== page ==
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While GM Marc Bergevin wasn’t hiding the fact that he was open to trading the 16th pick, he opted to keep it as the Canadiens selected defenseman Kaiden Guhle from Prince Albert of the WHL.


Shoots: Left
DOB: January 18th, 2002
Height: 6’3”
Weight: 187 lbs


CSB: 8 (North American skaters)
ISS: 14
McKeens: 14
Hockey Prospect: 22
Future Considerations: 25
The Hockey News: 19
Recrutes: 11
TSN (Button): 23
TSN (McKenzie): 14


Scouting Reports

Hockey Prospect: Guhle is a physically mature, highly-mobile, two-way defenseman. He’s a tenacious and imposing defender who can dictate on the defensive side of the puck by using his physical gifts. He’s most aggressive when looking to step-up on players crossing his own blueline, showing a tenacious defensive approach that some defenseman fail to initiate very often.

Recrutes: He’s not as agile as Drysdale, but he’s got jump for a 6-3 kid, and he’s a good skater. He’s not strong yet, but he’s going to be a powerful kid. I’m not sure I see him as a power play guy…maybe second unit. He’s going to be a penalty killer though, too. He’s got an active stick. (Scout Quote)

Draft Prospects Hockey: Throws punishing body checks and brings a genuine mean streak. He doesn’t take a shift off. A true leader. Communicates well. Poised and confident. Has some strong offensive tools as well. Has very good stick skills, high hockey IQ, and high-end vision. Makes crisp and accurate passes. Strong holding and corralling the pucks at the line. Has a heavy slap shot and a quick release wrist shot that he uses to get the puck on net. Not an overly creative guy offensively instead just taking what is available. Is a defense first guy but does possess some untapped offensive potential. Projection is a top four NHL physical two-way defender.

Future Considerations: His athleticism and range are the foundation around which his entire game is built. At his best, he can be a truly suffocating shutdown defender. He uses his agility and hip flexibility to keep shifty attackers at bay, his impeccable balance in transitions to close gaps, and his long powerful stride to escape and transition to offense.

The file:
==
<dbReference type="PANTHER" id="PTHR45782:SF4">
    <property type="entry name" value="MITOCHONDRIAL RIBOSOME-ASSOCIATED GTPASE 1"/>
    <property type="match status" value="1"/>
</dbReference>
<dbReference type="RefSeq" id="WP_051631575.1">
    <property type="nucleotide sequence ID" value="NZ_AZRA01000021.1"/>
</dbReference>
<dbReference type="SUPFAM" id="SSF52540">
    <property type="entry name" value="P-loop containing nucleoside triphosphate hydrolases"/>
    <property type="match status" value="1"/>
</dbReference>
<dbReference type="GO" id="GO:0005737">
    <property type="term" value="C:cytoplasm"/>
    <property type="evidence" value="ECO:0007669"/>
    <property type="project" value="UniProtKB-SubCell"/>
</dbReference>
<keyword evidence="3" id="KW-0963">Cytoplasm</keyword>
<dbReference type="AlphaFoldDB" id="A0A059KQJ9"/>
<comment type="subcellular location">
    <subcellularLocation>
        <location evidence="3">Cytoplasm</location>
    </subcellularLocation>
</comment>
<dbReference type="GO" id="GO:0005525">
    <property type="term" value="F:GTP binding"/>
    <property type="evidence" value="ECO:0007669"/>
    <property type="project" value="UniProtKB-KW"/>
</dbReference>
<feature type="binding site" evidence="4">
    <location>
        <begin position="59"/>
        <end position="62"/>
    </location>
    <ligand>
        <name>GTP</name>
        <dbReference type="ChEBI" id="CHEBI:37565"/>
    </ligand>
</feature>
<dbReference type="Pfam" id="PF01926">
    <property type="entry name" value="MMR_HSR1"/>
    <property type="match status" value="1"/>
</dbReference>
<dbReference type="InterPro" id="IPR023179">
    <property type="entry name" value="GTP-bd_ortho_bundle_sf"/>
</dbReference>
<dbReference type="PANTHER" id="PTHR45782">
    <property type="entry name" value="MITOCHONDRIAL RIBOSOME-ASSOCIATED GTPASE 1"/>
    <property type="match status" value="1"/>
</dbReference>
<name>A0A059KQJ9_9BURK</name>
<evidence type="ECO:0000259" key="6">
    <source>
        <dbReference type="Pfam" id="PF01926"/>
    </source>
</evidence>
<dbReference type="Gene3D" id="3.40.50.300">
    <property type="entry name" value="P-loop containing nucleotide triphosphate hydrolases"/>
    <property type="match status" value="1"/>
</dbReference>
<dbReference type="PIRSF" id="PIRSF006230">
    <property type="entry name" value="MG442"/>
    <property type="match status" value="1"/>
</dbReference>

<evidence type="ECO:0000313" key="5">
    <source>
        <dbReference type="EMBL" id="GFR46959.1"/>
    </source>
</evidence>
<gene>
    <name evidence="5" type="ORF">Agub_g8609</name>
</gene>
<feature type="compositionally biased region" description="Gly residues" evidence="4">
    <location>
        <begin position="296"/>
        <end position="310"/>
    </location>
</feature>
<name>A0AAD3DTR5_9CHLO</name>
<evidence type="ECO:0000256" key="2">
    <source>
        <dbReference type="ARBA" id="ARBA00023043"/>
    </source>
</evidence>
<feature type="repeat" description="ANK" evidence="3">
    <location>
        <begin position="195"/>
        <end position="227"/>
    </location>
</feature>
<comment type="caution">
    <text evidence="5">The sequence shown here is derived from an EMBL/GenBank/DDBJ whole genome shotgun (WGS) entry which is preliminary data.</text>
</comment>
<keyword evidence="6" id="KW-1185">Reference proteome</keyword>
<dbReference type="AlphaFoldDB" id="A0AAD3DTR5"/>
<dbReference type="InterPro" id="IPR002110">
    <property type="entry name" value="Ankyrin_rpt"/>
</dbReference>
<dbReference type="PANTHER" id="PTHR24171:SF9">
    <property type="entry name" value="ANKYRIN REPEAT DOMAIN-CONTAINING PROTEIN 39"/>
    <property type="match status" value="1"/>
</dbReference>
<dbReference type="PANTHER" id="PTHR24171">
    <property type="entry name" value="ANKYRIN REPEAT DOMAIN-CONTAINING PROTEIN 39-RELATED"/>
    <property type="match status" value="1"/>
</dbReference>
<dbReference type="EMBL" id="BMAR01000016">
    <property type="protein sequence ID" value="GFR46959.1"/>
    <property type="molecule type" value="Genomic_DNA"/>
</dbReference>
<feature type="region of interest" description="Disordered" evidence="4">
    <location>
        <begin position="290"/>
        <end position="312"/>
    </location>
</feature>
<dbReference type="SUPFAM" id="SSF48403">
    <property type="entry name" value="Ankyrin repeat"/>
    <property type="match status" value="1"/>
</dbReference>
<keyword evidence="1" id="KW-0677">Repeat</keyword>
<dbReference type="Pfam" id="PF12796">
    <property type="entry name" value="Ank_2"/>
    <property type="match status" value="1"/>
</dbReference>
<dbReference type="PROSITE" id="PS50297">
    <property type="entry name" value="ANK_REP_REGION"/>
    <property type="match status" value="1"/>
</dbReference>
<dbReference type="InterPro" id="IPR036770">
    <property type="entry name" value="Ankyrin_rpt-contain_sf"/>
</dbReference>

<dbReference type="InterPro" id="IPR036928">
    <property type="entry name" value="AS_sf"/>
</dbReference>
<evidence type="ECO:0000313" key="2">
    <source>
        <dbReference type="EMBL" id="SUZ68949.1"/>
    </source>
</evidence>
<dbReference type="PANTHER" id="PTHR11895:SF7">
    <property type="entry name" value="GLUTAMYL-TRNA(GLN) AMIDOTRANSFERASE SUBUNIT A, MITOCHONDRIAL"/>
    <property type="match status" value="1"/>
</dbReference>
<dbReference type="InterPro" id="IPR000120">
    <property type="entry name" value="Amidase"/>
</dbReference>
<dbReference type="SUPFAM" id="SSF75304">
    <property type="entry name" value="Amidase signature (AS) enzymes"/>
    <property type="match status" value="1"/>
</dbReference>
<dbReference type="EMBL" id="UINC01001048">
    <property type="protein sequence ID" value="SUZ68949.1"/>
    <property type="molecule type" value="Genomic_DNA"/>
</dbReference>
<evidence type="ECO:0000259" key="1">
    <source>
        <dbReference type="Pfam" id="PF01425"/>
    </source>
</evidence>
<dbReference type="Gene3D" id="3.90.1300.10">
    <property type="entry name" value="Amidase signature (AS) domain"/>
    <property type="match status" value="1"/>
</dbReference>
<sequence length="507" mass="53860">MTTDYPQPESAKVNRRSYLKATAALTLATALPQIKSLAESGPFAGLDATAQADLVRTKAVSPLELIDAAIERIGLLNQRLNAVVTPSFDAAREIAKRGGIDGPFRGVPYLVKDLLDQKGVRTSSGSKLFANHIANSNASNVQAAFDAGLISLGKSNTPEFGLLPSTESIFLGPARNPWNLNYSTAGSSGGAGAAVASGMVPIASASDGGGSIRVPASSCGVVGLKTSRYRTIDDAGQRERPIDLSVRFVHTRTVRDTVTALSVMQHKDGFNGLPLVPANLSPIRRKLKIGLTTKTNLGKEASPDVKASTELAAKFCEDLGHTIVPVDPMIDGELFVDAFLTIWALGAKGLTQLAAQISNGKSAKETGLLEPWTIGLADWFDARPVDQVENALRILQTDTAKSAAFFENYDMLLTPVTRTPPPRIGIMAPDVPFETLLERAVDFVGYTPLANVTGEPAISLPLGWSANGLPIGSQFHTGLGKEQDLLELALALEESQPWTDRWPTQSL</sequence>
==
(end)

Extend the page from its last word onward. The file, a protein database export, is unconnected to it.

Elite Prospects: The physical toolkit with Guhle is really as tantalizing as it gets. He’s going to bring tremendous value to the NHL level in a top-four role playing difficult shutdown minutes, and should feature prominently on his team’s penalty kill.  He’ll need to improve his decision-making – that’s still a problem – and working on his puck skills couldn’t hurt, but those are minor quibbles.  There’s a lot to like here.

NHL.com: Guhle’s skating allows him to excel in any kind of game, from up-tempo and attacking to grinding and physical. His game has improved each of his two full seasons in the WHL, and there’s little doubt he’ll continue that upward climb and eventually become a top-four defenseman in Montreal.

McKeen’s: There may be some limitations to what he is capable of offensively. “He is a good, not great passer and an average but not dangerous puck handler. Additionally, he does not have great agility and it can take him time to release the puck when shooting because of his big frame.” These limitations may prevent Guhle from being a powerplay quarterback and an all situations type of defender at the next level. (McKeen’s analyst quote)

Riding Pine: A physical defensive presence that also owns surprisingly strong mobility for a player his size, Guhle is a big shutdown defenseman that is able to lock down his own blue line thanks to his combination of gap control, physicality, and an active stick. Offensive upside is limited, but displays good transitional ability.

The Draft Analyst: Guhle is your atypical, modern-day WHL defenseman who mixes mobility and physicality with leadership and versatility. He may never become a big point producer but you definitely want him on the ice to hold a lead or kill a penalty.

LWOS: Guhle has the potential to be a top-pairing defenceman and play big minutes in the NHL. If he reaches his potential, he can be an elite shut down defender. His offensive game may not reach that level, but he can still move the puck and play on the second unit of a power play.


Guhle is probably about three years away from being ready to make an NHL impact.  Once he exhausts his WHL eligibility, he should spend some time with Laval under Joel Bouchard to adapt to the pro game and Montreal’s system.  As someone that’s steady in his own end, however, there could be a temptation to push him through the system quicker than the patience they’re likely to show with some of their other left-shot prospects.